Page:The Strand magazine - No 101 (May 1899).djvu/4

From Wikisource
Jump to: navigation, search
This page has been proofread, but needs to be validated.
501
ROUND THE FIRE

yet emaciated, and I could not take my gaze from his knobby wrists, and long, gnarled hands. But his eyes--those peering, light-blue eyes--they were the most arrestive of any of his peculiarities. It was not their colour alone, nor was it the ambush of hair in which they lurked; but it was the expression which I read in them. For the appearance and bearing of the man were masterful, and one expected a certain corresponding arrogance in his eyes, but instead of that I read the look which tells of a spirit cowed and crushed, the furtive, expectant look of the dog whose master has taken the whip from the rack. I formed my own medical diagnosis upon one glance at those critical and yet appealing eyes. I believed that he was stricken with some mortal ailment, that he knew himself to be exposed to sudden death, and that he lived in terror of it. Such was my judgment--a false one, as the event showed; but I mention it that it may help you to realize the look which I read in his eyes.

My uncle's welcome was, as I have said, a courteous one, and in an hour or so I found myself seated between him and his wife at a comfortable dinner, with curious, pungent delicacies upon the table, and a stealthy, quick-eyed Oriental waiter behind his chair. The old couple had come round to that tragic imitation of the dawn of life when husband and wife, having lost or scattered all those who were their intimates, find themselves face to face and alone once more, their work done, and the end nearing fast. Those who have reached that stage in sweetness and love, who can change their winter into a gentle, Indian summer, have come as victors through the ordeal of life. Lady Holden was a small, alert woman with a kindly eye, and her expression as she glanced at him was a certificate of character to her husband. And yet, though I read a mutual love in their glances, I read also mutual horror, and recognized in her face some reflection of that stealthy fear which I had detected in his. Their talk was sometimes merry and sometimes sad, but there was a forced note in their merriment and a naturalness in their sadness which told me that a heavy heart beat upon either side of me.

We were sitting over our first glass of wine, and the servants had left the room, when the conversation took a turn which produced a remarkable effect upon my host and hostess. I cannot recall what it was which started the topic of the supernatural, but it ended in my showing them that the abnormal in psychical experiences was a subject to which I had, like many neurologists, devoted a great deal of attention. I concluded by narrating my experiences when, as a member of the Psychical Research Society, I had formed one of a committee of three who spent the night in a haunted house. Our adventures were neither exciting nor convincing, but, such as it was, the story appeared to interest my auditors in a remarkable degree. They listened with an eager silence, and I caught a look of intelligence between them which I could not understand. Lady Holden immediately afterwards rose and left the room.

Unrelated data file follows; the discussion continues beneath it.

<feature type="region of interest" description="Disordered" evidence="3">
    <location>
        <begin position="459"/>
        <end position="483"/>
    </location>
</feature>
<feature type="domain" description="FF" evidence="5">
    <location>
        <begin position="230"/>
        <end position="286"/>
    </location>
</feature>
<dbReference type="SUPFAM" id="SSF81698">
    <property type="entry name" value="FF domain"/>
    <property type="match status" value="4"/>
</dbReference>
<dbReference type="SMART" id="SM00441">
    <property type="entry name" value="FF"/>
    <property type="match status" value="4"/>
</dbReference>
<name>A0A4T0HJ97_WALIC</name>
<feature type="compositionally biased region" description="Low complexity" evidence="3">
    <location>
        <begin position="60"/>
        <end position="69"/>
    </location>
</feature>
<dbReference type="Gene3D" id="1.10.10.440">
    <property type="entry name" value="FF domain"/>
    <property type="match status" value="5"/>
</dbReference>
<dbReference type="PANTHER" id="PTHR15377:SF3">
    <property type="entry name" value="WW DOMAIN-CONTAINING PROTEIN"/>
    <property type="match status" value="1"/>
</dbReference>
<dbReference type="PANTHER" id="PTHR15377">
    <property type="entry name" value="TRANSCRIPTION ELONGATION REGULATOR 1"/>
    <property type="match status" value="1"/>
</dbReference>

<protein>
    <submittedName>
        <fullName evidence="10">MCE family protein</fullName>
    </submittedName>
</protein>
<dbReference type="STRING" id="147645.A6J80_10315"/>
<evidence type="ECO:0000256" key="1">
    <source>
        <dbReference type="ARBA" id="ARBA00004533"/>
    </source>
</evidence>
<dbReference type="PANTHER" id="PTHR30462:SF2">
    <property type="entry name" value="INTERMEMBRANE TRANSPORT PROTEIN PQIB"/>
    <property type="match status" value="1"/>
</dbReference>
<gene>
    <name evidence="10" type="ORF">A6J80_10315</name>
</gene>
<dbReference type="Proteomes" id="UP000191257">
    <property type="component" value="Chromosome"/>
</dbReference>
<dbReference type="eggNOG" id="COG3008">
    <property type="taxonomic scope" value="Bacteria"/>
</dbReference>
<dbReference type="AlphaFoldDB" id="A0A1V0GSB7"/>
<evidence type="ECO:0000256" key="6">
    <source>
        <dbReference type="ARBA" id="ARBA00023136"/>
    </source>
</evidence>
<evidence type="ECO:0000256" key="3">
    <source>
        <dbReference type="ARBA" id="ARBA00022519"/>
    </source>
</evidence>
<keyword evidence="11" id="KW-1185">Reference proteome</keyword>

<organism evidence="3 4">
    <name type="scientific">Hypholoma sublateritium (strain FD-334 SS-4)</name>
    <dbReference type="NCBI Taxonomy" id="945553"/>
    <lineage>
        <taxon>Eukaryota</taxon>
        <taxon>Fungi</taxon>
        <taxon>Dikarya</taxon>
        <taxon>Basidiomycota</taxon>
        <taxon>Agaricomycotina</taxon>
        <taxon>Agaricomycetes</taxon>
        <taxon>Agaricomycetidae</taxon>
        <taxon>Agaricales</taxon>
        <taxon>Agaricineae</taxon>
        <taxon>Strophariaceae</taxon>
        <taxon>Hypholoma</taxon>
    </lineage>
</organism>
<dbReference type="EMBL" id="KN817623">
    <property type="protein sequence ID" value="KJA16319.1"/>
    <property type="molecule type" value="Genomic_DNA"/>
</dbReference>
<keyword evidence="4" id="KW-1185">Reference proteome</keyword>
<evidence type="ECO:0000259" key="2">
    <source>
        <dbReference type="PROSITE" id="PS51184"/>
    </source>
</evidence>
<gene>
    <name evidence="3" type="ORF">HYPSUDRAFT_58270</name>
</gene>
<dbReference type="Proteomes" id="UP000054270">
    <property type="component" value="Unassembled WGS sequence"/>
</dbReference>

Sir Dominick pushed the cigar-box over to me, and we smoked for some little time in silence. That huge, bony hand of his was twitching as he raised it with his cheroot to his lips, and I felt that the man's nerves were vibrating like fiddle-strings. My instincts told me that he was on the verge of some intimate confidence, and I feared to speak lest I should interrupt it. At last he turned towards me with a spasmodic gesture like a man who throws his last scruple to the winds.

"From the little that I have seen of you it appears to me, Dr. Hardacre," said he, "that you are the very man I have wanted to meet."

"I am delighted to hear it, sir."

"Your head seems to be cool and steady. You will acquit me of any desire to flatter you, for the circumstances are too serious to permit of insincerities. You have some special knowledge upon these subjects, and you evidently view them from that philosophical standpoint which robs them of all vulgar terror. I presume that the sight of an apparition would not seriously discompose you?"

"I think not, sir."

"Would even interest you, perhaps?"

"Most intensely."

"As a psychical observer, you would probably investigate it in as impersonal a fashion as an astronomer investigates a wandering comet?"

"Precisely."

He gave a heavy sigh.

"Believe me, Dr. Hardacre, there was a time when I could have spoken as you do now. My nerve was a byword in India. Even the Mutiny never shook it for an instant. And yet you see what I am reduced to--the most timorous man, perhaps, in all this county of Wiltshire. Do not speak too bravely upon this subject, or you may find yourself subjected to as long-drawn a test as I am--a test which can only end in the madhouse or the grave."